It always seemed odd that we didn’t do IT at my secondary school after year 7 (the first year). We had a rudimentary play around with PhotoShop, made mindmaps and mock web pages – and then it abruptly ceased. The assumption was that we’d pick up the computer skills which we needed along the way.
On the surface, that was largely true: I don’t think that our class was disadvantaged as netizens by the lack of an IT course. And, from glancing at a syllabus for GCSE ICT, we probably didn’t miss out on much: questions about whether text is left or right justified, or knowing the name to a USB, is of limited value (and not just because everything’s on the Cloud now).
But ICT teaching is increasingly more than just about learning the parts of a machine, or even learning to code. Understanding computers and the internet is more than just an academic or abstract skill: it’s practically key to citizenship, and understanding our rights (and how best to safeguard them).
We live in an eminently teachable era for this too: with the onset of GDPR, in just a matter of months, raising a generation to understand the importance of personal privacy is key. Rather than waiting for pupils to be faced with the most unpleasant examples of abuses of trust (in the form of revenge porn), good technological education can directly inculcate wariness about over-sharing online.
The same goes for more complex issues, like algorithms. Granted, Facebook may no longer be the hippest space for youth culture, but its dominance can’t be ignored; nor, in spite of its inability to turn a profit, can Twitter’s. Both of these spaces have algorithms with deeply questionable biases, which allow for the creation of echo chambers – and for deeply unhealthy scrolling habits. A good education wouldn’t tell students not to use these platforms (that would only enhance their counter-cultural appeal): it would instead encourage critical thinking, from an early age. Ignoring the political cycle of defeated parties trying to reach out and become more like their opponents, there is a possibility of avoiding the cognitive dissonance which seems to mark modern politics.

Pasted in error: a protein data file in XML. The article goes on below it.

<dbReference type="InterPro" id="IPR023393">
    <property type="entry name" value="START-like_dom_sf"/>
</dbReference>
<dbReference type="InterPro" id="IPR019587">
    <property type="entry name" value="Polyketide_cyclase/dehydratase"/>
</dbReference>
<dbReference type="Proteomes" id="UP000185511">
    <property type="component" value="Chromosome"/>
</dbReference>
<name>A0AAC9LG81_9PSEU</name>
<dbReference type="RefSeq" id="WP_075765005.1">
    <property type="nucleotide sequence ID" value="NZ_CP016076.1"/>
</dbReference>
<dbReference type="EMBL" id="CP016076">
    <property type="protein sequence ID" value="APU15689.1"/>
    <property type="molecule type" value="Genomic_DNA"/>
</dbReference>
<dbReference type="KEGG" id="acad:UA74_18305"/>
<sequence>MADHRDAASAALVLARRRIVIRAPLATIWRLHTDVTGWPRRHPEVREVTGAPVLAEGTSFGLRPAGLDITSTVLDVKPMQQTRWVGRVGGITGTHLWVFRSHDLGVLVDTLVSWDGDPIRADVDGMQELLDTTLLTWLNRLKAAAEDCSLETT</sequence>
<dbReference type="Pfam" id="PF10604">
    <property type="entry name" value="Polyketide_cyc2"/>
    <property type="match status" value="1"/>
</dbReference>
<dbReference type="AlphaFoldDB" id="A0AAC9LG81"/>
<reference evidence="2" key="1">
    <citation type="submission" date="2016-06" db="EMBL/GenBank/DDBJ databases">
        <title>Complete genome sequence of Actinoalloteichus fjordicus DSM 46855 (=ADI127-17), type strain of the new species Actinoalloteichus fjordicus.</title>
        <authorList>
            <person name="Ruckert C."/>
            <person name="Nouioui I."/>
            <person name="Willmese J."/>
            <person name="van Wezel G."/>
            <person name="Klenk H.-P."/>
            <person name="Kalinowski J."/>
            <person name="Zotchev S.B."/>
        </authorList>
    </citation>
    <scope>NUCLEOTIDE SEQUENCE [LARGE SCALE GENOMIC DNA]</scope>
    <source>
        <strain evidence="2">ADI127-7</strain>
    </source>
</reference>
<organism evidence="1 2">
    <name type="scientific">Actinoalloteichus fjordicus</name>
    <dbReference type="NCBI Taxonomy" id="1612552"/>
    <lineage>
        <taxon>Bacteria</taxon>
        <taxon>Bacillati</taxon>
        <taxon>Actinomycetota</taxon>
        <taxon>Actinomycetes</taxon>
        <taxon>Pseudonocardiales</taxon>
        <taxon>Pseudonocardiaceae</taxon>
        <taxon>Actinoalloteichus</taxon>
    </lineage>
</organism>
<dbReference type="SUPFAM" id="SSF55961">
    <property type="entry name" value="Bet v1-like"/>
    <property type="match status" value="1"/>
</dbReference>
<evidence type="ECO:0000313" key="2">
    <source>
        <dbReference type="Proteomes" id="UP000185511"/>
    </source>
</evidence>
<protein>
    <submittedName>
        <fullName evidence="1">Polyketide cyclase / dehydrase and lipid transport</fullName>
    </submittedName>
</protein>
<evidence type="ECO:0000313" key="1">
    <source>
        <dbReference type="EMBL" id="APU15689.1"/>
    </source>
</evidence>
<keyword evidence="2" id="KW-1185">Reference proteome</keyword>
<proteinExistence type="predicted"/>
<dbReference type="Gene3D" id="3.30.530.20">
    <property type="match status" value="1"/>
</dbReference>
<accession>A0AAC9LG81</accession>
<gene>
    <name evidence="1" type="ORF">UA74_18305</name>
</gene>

The boons wouldn’t just be for students as consumers – encouraging a better respect for privacy and ethics when it comes to data would also support the companies they might work for or use in the future. Privacy by design is a good idea – in practice. In reality, our current education system rarely prioritises this thinking except in academia or research firms. Having students grappling with these major issues from school could offer a workforce fully committed to the values of good security.
Computing is difficult to understand; the internet is even more so – but that doesn’t mean that we should ignore them, or treat them like a sort of black box, which is inexplicable. By crafting ICT programmes to not merely get across code, but show the power structures and politics behind digital life, we can offer something as valuable as teaching hard sciences, or the humanities, or citizenship – if not more so.